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Ask more of bureaucracy

| Thursday, October 2, 2014

Last week, the Mendoza College of Business announced the Student International Business Council (SIBC) would come under the college’s jurisdiction. It previously had been housed under the Student Activities Office (SAO). Beginning with this year’s freshmen, only students who are enrolled in the business school or have minors requiring classes in Mendoza will be allowed to participate in the club.

According to The Observer article, “SIBC leaves SAO, absorbed by Mendoza,” published Sept. 25, “no students were involved in the decision-making process.” It shows. Students wouldn’t make or contribute to a decision so obviously against SIBC’s interests. Perhaps I’m unenlightened, but arbitrarily slashing 25 percent of your membership would not make my list of “ways to assure a strong future for your organization.”

I’m not in the business school, and I haven’t been on an SIBC project since my sophomore year. It wasn’t my thing. But even when viewed from the outside, SIBC stands out among ND clubs because of the professionally valuable experiences it provides. My consulting project leaders went to work for McKinsey, Bain and GE after they graduated. And while they owe that more to their own hard work and talents than to SIBC, I think they’d tell you that their project experiences were valuable. I think they’d tell you that the visits to corporate offices in New York and Chicago were interesting and that, excepting a late night or two in “the BIC” revising PowerPoint slides, SIBC was a fairly good time.

The fact that one of my project leaders, a PLS and math double major with a sterling resume and crystal-clear diction, would be ineligible to participate in SIBC under the new rules is ridiculous.

The Observer quoted SIBC co-president Alessandro DiSanto throughout the article, and it’s worth reproducing one of his statements here at some length. He said: “It is our understanding that the justification is that now that SIBC is housed under Mendoza, when students go out and represent themselves as SIBC members to companies through these projects, they are representing, implicitly, the Mendoza College of Business, and the [Mendoza College of Business] Dean [Dr. Roger Huang] would not want any students representing themselves as the Mendoza College of Business without having the education certified and provided by Mendoza courses.”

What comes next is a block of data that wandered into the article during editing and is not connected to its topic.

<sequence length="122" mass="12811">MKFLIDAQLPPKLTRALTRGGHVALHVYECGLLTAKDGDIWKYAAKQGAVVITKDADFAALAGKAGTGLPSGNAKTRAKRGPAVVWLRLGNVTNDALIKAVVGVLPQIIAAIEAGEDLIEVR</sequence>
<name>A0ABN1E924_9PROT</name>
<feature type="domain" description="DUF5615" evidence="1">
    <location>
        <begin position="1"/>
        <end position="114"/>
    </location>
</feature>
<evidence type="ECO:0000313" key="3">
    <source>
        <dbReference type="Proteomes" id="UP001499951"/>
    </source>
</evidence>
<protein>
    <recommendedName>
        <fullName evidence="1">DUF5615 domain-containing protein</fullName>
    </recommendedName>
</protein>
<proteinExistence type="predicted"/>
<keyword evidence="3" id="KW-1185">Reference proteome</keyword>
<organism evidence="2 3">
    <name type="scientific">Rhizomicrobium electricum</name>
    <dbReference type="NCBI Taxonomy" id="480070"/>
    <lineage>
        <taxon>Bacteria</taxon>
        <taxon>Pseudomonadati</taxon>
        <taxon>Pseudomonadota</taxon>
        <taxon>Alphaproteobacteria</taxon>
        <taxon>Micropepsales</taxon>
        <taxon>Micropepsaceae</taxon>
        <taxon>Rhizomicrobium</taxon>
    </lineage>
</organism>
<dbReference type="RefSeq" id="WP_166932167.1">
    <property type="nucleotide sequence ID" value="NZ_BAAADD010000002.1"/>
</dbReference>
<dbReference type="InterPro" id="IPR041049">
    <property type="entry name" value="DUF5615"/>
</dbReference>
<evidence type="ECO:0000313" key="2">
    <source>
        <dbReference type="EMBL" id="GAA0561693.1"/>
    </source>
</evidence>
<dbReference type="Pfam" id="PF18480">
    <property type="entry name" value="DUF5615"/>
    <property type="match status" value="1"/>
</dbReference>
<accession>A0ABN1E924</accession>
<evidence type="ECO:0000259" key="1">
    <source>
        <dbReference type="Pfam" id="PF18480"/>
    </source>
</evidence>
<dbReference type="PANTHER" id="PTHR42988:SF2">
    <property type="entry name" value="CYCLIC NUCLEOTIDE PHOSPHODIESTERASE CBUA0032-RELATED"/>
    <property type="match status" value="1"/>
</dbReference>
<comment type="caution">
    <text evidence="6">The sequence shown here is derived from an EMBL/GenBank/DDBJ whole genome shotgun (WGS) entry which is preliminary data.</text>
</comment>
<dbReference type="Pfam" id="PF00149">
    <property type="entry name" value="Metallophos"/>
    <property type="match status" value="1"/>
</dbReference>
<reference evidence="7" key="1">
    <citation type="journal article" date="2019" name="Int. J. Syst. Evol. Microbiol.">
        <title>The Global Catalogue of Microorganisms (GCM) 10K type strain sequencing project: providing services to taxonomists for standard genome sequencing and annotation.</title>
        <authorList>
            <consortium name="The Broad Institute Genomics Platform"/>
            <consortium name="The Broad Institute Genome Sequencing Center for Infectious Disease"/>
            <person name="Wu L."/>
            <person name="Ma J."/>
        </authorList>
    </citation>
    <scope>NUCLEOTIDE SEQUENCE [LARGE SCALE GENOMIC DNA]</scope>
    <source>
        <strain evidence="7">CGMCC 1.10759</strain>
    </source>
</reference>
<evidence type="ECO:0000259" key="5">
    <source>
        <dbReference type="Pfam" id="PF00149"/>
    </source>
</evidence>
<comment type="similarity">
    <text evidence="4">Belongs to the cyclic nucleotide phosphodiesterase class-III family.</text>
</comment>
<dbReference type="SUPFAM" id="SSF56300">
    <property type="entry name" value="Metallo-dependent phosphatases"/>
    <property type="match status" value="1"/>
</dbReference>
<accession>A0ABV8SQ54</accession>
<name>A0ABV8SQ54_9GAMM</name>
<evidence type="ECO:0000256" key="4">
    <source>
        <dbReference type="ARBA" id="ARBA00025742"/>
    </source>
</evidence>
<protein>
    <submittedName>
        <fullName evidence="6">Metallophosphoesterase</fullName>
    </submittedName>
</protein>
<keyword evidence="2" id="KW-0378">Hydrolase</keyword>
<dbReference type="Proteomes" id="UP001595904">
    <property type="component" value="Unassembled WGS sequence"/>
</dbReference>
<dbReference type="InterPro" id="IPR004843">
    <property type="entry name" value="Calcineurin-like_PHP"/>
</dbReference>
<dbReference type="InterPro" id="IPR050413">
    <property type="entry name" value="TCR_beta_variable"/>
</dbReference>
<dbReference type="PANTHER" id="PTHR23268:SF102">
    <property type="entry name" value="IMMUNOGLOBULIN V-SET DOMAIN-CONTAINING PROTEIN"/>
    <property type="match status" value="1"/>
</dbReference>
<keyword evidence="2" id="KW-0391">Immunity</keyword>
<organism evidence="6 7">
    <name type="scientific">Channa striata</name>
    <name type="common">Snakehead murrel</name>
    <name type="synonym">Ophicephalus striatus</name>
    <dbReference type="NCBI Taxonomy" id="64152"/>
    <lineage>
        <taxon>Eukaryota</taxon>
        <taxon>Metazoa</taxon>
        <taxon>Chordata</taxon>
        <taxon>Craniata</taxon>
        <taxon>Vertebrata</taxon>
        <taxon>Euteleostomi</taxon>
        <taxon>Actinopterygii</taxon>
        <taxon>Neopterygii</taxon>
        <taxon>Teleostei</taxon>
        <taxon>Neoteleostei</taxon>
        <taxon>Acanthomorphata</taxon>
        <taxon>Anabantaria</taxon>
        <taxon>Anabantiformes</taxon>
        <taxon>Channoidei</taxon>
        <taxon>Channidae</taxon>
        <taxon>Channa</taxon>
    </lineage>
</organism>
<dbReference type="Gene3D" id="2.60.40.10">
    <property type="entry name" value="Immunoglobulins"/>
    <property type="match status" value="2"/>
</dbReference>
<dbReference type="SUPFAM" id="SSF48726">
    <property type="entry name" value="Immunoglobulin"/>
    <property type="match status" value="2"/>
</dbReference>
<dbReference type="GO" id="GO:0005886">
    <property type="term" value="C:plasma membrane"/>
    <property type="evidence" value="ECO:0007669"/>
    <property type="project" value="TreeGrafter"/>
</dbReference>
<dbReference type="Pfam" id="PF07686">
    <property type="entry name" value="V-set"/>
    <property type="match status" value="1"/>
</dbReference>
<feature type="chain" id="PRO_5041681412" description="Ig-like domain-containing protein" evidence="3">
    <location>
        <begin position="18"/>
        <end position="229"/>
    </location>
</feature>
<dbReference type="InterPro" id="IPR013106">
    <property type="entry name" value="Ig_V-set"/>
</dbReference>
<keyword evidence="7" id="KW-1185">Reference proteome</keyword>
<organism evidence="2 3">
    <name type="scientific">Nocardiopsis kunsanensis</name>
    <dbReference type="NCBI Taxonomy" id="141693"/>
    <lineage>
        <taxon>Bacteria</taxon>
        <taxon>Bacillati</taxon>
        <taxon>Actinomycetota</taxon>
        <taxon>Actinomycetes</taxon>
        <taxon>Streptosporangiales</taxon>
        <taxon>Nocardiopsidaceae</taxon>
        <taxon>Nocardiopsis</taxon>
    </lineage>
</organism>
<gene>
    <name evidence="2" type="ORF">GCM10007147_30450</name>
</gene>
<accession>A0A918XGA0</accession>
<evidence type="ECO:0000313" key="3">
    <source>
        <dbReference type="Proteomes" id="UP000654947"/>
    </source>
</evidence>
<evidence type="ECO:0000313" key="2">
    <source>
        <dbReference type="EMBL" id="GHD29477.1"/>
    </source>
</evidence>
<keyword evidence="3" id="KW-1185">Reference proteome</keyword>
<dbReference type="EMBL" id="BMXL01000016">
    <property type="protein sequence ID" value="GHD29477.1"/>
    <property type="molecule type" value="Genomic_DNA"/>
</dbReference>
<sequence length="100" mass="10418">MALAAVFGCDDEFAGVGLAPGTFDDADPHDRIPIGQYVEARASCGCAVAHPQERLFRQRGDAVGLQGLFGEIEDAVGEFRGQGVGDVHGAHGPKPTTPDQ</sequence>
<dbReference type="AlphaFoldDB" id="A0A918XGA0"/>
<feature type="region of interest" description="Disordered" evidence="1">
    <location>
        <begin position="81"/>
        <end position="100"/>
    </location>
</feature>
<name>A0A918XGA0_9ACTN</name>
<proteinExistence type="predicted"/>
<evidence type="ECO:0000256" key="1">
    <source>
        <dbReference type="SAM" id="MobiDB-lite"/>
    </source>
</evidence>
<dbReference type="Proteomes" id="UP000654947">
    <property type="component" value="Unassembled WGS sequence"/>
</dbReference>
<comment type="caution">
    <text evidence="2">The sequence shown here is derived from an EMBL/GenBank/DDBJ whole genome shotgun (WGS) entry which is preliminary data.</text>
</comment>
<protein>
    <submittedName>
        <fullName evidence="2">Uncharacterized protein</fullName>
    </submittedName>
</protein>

I’d hope for Dean Huang’s sake that when he explained this to SIBC’s student board he armed himself with a better explanation. This statement seems to imply that Mendoza is a separate entity hovering over and above the rest of Notre Dame’s colleges. It was my belief that when a team of Notre Dame students presents its findings to a group of corporate representatives, the students were representing the University first and foremost. The fact that this isn’t the case strikes me as logically flawed and somewhat pretentious. Plus, it means further siloing of the business school and business students from the rest of the University. All of this I find a bit unacademic for a university whose roots and stated commitments are giving students a broad, liberal education independent of their desired career paths.

At the end of the day, this is another instance of tone-deaf, bureaucratically-confined decision-making that has yielded some pretty absurd results for students at Notre Dame. Program Manager Monica Laidig’s concession that SIBC “will continue to encourage discussion regarding the restrictions” seems like a tacit admission of this. Something is structurally wrong with the way we arrive at decisions here. Whether it’s altering SIBC’s membership requirements, gutting the Irish Guard or tossing out the freshman PE requirement, a repeated “implement first, ask questions later” approach is failing Notre Dame’s student body. This is just the latest example.

The views expressed in this column are those of the author and not necessarily those of The Observer.

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About Alex Caton

Alex is a junior political science major living in the caves and ditches of St. Edward's Hall. He has written for the Viewpoint section since spring 2013

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